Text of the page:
FSD passes deficit budget

Education: Division in good shape with healthy surplus

By: Bruce Campbell

  |  Posted: Friday, May 23, 2014 10:33 am

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Foothills School Division 2014-15 budget breakdown

Foothills School Division 2014-15 budget breakdown
Base funding — $54,013,164
Differential cost funding — $13,344,493
Other provincial support — $1,542,180
Provincial target funding — $4,927,181
Transportation — $3,905,939
Federal government — $230,000
Alberta municipalities — $102,000
Capital allocations — $3,136,624
Local revenues and fees — $1,163,548
School generated funds — $3,300,000
Total revenue $86,968,424

Certified staff — $52,277,072
Professional development — $398,760
Uncertified staff — $14,542,512
Service contracts, supplies — $14,852,512
Capital debt services, transfers — $5,859,932
Total expenditures — $87,930,459

The Foothills School Division is still in good financial shape despite passing a budget for the upcoming school year with a near $1-million deficit, said its superintendent of schools.

“Our surplus right now is about $12-million and we feel that is a touch high,” said superintendent of schools Del Litke. “We have had some good luck and some good planning in other cases. Where we would like to be when the framework agreement expires a little is closer to about $8 million. That would give us enough for emergencies and some fiscal flexibility.”

Division trustees passed its 2014-15 budget on May 21 with $86.97-million in revenue and expenditures of $87.93-million, leaving a deficit of approximately $962,000. The deficit will be paid out of the $12-million surplus.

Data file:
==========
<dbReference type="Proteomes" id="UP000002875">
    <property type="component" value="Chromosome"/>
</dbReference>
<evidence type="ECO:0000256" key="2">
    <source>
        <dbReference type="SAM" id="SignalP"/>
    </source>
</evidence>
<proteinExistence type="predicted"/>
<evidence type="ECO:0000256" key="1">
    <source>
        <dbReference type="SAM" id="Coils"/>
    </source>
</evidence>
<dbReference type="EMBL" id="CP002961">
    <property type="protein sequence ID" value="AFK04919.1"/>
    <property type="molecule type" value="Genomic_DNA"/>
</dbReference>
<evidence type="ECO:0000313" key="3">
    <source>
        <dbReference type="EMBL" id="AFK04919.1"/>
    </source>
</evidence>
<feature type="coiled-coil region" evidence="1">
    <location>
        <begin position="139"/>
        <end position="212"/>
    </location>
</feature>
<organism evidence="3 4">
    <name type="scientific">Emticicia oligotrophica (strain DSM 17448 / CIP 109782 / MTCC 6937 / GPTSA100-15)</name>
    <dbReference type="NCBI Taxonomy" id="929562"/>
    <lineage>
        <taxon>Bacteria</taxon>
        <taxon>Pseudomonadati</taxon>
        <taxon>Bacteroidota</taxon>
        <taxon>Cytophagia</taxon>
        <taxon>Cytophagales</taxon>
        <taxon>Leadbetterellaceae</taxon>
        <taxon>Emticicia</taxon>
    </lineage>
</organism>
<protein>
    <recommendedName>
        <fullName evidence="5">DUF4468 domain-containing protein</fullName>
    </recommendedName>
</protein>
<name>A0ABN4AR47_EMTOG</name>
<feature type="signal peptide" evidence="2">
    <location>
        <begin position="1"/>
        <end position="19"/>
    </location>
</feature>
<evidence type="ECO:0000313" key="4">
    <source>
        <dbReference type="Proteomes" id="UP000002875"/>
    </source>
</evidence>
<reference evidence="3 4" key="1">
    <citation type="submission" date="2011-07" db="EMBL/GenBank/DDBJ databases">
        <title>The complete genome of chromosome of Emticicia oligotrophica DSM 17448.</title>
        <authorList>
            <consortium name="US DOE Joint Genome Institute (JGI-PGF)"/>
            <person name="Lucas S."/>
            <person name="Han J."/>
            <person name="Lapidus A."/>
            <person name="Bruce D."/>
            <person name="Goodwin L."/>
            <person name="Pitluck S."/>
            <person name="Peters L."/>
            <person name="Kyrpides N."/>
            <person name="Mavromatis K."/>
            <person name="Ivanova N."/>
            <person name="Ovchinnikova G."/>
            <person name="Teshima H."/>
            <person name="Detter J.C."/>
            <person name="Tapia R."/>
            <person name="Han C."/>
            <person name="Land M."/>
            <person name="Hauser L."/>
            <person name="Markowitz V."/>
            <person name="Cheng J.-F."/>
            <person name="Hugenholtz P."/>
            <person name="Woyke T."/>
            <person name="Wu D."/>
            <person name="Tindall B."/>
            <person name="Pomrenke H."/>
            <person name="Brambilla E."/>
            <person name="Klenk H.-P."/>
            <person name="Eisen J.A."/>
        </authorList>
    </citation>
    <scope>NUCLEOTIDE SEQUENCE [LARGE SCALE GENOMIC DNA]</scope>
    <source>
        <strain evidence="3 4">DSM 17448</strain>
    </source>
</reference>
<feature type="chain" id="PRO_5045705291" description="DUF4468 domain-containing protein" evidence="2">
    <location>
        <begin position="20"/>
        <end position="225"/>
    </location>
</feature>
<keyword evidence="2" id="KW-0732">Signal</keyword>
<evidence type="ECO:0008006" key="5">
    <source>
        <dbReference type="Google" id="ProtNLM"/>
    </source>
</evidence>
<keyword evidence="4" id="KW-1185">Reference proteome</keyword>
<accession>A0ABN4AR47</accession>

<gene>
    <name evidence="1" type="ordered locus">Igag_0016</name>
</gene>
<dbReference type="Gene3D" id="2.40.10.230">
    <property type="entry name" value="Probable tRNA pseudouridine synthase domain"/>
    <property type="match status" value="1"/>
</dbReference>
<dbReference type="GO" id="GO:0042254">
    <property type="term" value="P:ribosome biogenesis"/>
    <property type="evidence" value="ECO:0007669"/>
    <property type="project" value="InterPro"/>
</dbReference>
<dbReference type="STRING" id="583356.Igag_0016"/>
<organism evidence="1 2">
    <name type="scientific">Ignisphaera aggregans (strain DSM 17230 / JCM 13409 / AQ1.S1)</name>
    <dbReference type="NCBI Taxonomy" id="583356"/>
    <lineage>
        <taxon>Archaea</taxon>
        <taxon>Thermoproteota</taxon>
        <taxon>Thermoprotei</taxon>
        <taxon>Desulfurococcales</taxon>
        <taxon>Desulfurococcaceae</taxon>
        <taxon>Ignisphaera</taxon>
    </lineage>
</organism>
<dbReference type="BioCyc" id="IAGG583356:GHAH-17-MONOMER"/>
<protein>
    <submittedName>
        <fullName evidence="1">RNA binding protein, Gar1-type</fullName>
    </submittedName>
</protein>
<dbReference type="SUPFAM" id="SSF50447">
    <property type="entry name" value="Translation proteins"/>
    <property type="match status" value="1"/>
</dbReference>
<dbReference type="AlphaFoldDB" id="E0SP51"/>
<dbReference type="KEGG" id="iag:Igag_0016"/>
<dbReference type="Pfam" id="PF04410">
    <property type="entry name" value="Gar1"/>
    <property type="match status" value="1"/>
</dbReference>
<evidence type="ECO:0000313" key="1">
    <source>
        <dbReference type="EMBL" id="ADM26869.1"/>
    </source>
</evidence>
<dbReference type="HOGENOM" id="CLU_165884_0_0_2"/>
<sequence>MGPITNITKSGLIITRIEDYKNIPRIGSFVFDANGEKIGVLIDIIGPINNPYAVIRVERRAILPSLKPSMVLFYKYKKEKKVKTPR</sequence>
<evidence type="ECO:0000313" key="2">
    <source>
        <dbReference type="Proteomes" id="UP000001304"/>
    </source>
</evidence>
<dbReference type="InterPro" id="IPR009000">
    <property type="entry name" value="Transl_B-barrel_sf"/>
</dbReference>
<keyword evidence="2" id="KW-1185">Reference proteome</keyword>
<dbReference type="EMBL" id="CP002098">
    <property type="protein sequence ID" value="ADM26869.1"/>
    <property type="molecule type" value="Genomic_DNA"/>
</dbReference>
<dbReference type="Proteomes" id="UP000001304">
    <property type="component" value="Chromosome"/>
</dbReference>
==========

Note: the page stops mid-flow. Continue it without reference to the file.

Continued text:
The framework agreement, which is the present teachers’ salary agreement over the next four years, helped ease the pain of budgeting, said Litke.

“What that has given us is cost certainty on salaries,” he said. “We can project outward in terms of spending a surplus now in terms of going forward… in the past, you never knew what your cost were going forward and you couldn’t make that kind of commitment over time.”

Drew Chipman, assistant superintendent-corporate services, told trustees its biggest expenditure is salaries — which he said is money well spent.

“We make no apologies,” Chipman said. “We are a people business. The biggest impact and kids is more quality teachers in front of kids.”

Salaries and benefits for certified teaching staff totals $52.2 million, roughly 59 per cent of the budget. Certified teaching staff includes employees with a teaching degree, including administrators like Litke.

The cost for uncertified staff, those without a teaching degree, which would include Chipman, is around $14.5-million, representing 17 per cent of the budget.

The 2014-15 budget does not have any division paid-for construction for modular classrooms. However, that does not mean the answer is “no” for schools in urgent need of space for students, such as Heritage Heights School in Davisburg and Dr. Morris Gibson and Westmount schools in Okotoks.

“Capital (projects) is something that the government is responsible for,” Chipman said. “The board could decide to do some additional capital work on top of the provincial approvals, but there is no specific dollars set aside for that. If the board does approve it, (the modulars) would be over and above this budget.”

The majority of the increase revenue comes from enrolment growth not from additional money from Alberta Education.

Alberta Finance Minister Doug Horner’s announcement in March of a 3.2 per cent increase in education funding when presenting his budget was largely based on growth in enrolment and no significant new money.

“There was no increase in the base funding,” Chipman said.

The base funding for the 2014-15 budget increased to $54-million from approximately $53-million this school year.

Foothills students will not see an increase in school fees. The division has not increased school fees in a decade.

The division will resubmit an updated budget in November for adjustments to enrolment figures.


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